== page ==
Scientists have discovered flagella in an unexpected place: hot spring-dwelling bacteria from the phylum Chloroflexota. Research shows that flagella were lost in other forms of Chloroflexota that adapted to marine environments hundreds of millions of years ago.
Within the archaeal domain, there is a group of tiny hitchhikers. These organisms are abundant and yet exceptionally small, with mini genomes to match. To fill in their nutrient gaps, they must latch onto a larger host — often, a fellow archaeal microbe. Recently, researchers used population genomics to find that while archaeal hitchhikers may often act as parasites, in other cases, they likely help their hosts.
In the last thirty years, in environments all over the world, scientists have discovered giants among viruses. Culturing studies have been key to understanding these viruses’ host range, morphological structures, and infection strategies. More recently, researchers have employed cultivation-independent approaches to discover thousands of new giant viruses, rapidly expanding the diversity of the Nucleocytoviricota phylum. A new review provides a perspective on giant virus diversity, and how sequencing and bioinformatics have sped up the study of giant viruses.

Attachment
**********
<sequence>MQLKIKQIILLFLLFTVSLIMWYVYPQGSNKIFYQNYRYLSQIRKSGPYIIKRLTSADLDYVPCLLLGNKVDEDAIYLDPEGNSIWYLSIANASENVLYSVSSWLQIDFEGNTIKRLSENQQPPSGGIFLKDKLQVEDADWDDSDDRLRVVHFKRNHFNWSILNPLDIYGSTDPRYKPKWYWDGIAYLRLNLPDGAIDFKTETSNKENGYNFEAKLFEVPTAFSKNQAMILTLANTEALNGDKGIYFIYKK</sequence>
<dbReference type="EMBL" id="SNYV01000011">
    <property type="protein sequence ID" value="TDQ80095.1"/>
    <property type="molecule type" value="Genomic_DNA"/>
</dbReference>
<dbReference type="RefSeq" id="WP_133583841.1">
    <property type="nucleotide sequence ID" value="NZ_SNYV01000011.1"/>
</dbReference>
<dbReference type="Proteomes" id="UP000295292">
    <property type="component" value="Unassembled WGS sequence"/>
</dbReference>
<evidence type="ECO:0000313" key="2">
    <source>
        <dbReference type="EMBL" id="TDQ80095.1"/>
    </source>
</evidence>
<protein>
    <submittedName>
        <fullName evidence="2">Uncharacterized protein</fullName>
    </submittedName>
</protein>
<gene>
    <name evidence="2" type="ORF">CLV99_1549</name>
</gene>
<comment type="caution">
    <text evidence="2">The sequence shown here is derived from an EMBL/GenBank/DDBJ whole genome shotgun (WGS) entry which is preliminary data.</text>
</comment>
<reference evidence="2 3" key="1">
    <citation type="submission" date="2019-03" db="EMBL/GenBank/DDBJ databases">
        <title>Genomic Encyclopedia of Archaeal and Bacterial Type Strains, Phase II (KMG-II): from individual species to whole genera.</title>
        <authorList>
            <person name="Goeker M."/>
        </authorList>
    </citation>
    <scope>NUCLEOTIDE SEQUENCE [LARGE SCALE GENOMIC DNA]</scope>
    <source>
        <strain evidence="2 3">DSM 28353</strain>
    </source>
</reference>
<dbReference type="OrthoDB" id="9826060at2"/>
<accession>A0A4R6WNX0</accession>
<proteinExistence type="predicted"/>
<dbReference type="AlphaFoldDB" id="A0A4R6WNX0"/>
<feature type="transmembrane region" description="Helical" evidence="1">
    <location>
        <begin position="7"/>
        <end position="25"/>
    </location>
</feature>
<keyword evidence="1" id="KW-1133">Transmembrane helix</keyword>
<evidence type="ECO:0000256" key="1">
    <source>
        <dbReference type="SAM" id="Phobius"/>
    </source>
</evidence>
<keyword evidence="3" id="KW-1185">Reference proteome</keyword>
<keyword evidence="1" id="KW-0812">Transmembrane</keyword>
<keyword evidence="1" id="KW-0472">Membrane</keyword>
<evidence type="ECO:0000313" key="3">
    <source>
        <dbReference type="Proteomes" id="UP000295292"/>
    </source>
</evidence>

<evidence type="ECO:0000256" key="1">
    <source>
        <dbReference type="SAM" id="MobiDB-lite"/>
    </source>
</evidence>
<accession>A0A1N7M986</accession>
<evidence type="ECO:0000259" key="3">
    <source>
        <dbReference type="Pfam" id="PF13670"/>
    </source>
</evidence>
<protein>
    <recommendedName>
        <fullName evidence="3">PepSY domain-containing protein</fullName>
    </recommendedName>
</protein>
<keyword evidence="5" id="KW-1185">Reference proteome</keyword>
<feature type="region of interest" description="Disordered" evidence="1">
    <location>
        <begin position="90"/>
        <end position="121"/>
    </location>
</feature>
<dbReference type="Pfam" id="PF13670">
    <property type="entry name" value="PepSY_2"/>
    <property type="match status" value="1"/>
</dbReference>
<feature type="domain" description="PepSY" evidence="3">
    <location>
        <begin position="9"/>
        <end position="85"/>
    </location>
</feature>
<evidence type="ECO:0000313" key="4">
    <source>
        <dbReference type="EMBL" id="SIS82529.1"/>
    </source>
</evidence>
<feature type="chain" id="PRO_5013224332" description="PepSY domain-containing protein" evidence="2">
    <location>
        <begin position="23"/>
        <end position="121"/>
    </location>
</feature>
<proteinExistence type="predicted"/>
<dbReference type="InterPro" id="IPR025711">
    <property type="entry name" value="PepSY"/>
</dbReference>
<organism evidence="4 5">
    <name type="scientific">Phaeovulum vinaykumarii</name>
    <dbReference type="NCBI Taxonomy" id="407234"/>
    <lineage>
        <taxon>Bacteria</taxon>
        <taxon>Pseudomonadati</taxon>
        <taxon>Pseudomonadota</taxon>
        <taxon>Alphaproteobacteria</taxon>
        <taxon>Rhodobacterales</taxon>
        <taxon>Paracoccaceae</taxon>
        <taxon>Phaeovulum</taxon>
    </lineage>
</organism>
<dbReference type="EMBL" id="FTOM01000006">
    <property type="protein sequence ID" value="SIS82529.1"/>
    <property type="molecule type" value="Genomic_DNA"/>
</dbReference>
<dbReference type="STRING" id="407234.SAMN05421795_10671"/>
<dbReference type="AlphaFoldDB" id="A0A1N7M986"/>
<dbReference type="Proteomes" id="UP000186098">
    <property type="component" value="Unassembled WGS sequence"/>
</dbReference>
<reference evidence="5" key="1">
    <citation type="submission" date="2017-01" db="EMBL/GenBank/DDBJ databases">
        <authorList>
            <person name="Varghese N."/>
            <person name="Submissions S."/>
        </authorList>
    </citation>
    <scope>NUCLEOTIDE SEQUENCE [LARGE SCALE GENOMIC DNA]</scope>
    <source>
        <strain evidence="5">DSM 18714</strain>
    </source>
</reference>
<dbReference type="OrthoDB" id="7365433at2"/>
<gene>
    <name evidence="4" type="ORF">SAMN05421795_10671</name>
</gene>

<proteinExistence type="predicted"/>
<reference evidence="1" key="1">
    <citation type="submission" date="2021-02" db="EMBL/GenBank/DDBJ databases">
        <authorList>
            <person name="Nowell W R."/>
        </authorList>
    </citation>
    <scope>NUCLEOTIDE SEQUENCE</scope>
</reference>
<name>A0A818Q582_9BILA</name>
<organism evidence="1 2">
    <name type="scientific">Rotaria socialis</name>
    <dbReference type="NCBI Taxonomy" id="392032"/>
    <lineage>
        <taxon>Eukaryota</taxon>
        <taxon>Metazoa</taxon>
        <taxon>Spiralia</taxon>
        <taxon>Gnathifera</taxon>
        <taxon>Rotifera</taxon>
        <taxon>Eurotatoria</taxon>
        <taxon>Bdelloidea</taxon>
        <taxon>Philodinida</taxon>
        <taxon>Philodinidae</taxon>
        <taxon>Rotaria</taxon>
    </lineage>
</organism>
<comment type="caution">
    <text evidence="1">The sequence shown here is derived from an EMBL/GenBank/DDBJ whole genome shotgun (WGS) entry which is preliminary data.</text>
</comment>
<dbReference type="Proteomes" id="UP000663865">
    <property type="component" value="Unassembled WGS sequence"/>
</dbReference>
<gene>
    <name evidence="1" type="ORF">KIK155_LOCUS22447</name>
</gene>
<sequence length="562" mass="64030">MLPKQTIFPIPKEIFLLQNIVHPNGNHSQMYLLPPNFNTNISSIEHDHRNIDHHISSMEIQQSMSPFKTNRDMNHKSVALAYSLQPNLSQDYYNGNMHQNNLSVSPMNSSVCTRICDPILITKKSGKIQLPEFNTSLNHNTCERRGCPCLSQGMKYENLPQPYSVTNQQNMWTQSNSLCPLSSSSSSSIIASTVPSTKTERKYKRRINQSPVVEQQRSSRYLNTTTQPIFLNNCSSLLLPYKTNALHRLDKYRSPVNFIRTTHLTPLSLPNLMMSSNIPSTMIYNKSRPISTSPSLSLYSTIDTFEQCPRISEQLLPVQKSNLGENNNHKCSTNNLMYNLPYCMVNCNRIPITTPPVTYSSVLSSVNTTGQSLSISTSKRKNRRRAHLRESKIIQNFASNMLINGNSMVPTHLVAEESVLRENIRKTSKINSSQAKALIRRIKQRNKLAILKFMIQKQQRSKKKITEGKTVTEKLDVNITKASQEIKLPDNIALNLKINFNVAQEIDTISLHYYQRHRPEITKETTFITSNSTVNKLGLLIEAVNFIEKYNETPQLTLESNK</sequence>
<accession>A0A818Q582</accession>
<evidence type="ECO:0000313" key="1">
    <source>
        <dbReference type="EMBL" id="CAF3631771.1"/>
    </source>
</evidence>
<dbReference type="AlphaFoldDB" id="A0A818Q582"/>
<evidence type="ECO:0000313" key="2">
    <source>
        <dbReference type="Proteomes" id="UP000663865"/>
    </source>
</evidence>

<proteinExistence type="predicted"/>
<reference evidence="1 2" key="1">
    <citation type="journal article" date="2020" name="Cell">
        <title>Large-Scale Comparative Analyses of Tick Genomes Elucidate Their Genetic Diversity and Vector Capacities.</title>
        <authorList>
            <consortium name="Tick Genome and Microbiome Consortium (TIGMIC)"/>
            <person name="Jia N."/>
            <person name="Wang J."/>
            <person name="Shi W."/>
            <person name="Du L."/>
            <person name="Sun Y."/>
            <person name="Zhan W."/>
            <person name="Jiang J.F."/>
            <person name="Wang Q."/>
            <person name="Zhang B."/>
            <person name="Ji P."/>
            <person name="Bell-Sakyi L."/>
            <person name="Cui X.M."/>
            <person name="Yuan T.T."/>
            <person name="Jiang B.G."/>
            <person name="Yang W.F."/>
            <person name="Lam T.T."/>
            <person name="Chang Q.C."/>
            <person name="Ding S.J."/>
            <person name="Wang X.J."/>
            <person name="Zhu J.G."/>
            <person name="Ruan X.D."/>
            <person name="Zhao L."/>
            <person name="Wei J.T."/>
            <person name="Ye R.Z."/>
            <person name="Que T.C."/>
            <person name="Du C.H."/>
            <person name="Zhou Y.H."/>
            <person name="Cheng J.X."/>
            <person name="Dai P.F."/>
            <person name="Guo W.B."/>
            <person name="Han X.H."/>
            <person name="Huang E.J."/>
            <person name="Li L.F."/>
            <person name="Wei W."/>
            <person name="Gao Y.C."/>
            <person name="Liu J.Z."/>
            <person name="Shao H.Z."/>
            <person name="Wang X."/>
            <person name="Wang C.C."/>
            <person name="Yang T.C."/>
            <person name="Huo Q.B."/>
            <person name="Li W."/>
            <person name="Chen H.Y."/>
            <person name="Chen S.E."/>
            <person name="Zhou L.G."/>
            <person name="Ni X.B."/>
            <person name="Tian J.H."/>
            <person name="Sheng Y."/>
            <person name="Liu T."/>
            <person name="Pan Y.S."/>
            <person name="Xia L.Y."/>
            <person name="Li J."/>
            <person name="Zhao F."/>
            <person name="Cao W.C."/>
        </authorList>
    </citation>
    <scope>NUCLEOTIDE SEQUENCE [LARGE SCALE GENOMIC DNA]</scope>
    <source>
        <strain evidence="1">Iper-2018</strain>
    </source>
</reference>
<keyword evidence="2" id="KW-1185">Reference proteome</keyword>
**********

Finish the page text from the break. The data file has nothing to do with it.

In Cell Genomics, an international consortium led by researchers at the Joint Genome Institute team generated 824 new Actinobacteria genomes, which were were combined with nearly 5,000 publicly available ones and 1,100 metagenome-assembled genomes (MAGs) reconstructed from sequenced environmental samples in a previous study.
In Science, a team led by Jean-Marie Volland, a scientist with joint appointments at the DOE Joint Genome Institute (JGI) and the Laboratory for Research in Complex Systems, and Silvina Gonzalez-Rizzo and Olivier Gros of the Université des Antilles, described the morphological and genomic features of a giant filamentous bacterium, along with its life cycle.